The offical Bureau of Economic Analysis figures show the U.S. economy grew at n annual rate of 0.6% during the first quarter, so despite expectations, we're not in a recession--at least not yet. 0.6% is pretty anemic, and perhaps next quarter we'll get to negative growth. Of course it takes two consecutive quarters of negative growth to meet the technical definition of a recession, but most folks don't care about those economical technicalities anyway. We all know the real truth about the desperate straits the U.S. economy is in, right?
Well today I was working with some Bureau of Labor Statistics data on job growth (for a policy brief on free trade that I am writing), and I noticed a curious thing. First, since 1983--25 years ago--the U.S. labor force has grown by almost 1/2, from 100 million to 146 people in 2007. 1983 is significant because we had a significant recession in '83-'83--the one purposely caused by Paul Volcker to stamp out inflation (it worked, too, it's just too bad most of those folks without jobs didn't understand what they were sacrificing for). The unemployment rate hit 9.7% in '82, and stayed at 9.6% in '83. Today the unemployment rate is 5%.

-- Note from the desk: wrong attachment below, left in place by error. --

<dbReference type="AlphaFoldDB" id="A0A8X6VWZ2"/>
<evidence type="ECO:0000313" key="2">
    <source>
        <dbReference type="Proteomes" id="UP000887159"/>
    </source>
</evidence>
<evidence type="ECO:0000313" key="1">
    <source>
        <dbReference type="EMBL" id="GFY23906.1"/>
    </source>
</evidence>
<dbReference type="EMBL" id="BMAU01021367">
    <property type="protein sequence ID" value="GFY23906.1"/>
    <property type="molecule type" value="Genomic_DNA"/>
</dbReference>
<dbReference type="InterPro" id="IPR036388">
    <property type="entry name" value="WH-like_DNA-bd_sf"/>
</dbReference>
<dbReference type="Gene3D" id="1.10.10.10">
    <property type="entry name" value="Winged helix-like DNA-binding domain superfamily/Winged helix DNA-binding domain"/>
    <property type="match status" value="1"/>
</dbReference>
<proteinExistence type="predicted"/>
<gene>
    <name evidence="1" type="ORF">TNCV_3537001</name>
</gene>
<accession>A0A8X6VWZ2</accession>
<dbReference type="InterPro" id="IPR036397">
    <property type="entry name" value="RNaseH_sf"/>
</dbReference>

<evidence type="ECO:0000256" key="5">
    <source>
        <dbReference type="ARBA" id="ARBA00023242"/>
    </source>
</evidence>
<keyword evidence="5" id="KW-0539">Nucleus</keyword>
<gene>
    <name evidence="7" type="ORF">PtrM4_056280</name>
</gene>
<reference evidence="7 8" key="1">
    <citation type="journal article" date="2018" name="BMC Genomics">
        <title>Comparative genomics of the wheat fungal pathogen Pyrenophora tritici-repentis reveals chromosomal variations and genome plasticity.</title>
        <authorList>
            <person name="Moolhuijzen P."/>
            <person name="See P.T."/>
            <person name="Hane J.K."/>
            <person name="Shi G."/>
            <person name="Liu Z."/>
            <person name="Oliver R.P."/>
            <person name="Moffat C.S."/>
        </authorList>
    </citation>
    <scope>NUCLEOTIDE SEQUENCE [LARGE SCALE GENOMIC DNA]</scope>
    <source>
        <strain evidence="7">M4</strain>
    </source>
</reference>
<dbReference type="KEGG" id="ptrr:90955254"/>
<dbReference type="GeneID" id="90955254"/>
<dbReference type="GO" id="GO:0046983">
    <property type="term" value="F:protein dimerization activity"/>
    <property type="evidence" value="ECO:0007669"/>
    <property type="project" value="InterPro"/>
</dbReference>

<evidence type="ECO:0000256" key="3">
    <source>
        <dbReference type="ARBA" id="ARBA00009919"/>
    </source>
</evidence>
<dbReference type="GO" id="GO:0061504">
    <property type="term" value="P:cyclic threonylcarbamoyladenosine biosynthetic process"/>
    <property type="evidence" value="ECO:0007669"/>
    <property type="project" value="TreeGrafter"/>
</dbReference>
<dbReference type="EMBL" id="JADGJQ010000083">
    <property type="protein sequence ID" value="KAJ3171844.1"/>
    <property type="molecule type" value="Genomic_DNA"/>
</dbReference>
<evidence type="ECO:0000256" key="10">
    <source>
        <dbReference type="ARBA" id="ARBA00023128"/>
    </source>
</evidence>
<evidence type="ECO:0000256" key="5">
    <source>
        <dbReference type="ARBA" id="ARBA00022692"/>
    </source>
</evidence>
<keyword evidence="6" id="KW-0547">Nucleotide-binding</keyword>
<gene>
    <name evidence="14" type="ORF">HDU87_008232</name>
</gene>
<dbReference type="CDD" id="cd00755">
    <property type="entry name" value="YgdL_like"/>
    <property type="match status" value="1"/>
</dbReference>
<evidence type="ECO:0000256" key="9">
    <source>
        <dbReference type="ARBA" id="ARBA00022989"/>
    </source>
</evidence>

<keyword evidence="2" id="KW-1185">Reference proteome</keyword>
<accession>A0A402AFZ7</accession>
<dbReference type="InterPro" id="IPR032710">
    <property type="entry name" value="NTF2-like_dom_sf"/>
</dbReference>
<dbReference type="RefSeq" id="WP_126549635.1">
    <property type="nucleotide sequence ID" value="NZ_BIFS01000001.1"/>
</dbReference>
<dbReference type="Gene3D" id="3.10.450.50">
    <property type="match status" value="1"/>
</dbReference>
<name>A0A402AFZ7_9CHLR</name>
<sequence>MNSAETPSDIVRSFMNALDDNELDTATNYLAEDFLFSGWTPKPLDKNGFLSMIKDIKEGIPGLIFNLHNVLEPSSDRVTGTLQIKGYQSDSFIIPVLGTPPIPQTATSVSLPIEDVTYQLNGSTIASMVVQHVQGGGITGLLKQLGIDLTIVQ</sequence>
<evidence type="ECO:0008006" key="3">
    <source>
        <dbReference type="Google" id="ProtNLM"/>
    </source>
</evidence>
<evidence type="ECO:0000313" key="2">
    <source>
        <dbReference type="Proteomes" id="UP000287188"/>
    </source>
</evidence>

That's quite a difference, but that's not what caught my attention The amazing thing is that despite the 46% increase in the size of the labor force, there were more people out of work in 1982 and '83 than there are now! 10.7 million people were out of work then, and right now it's 7.6 million people. We've increased the labor force by half, and reduced the total number of unemployed people by 30%.
Even if we do have a real recession, it won't rival the big one 25 years ago. We don't recognize just how little it hurts right now.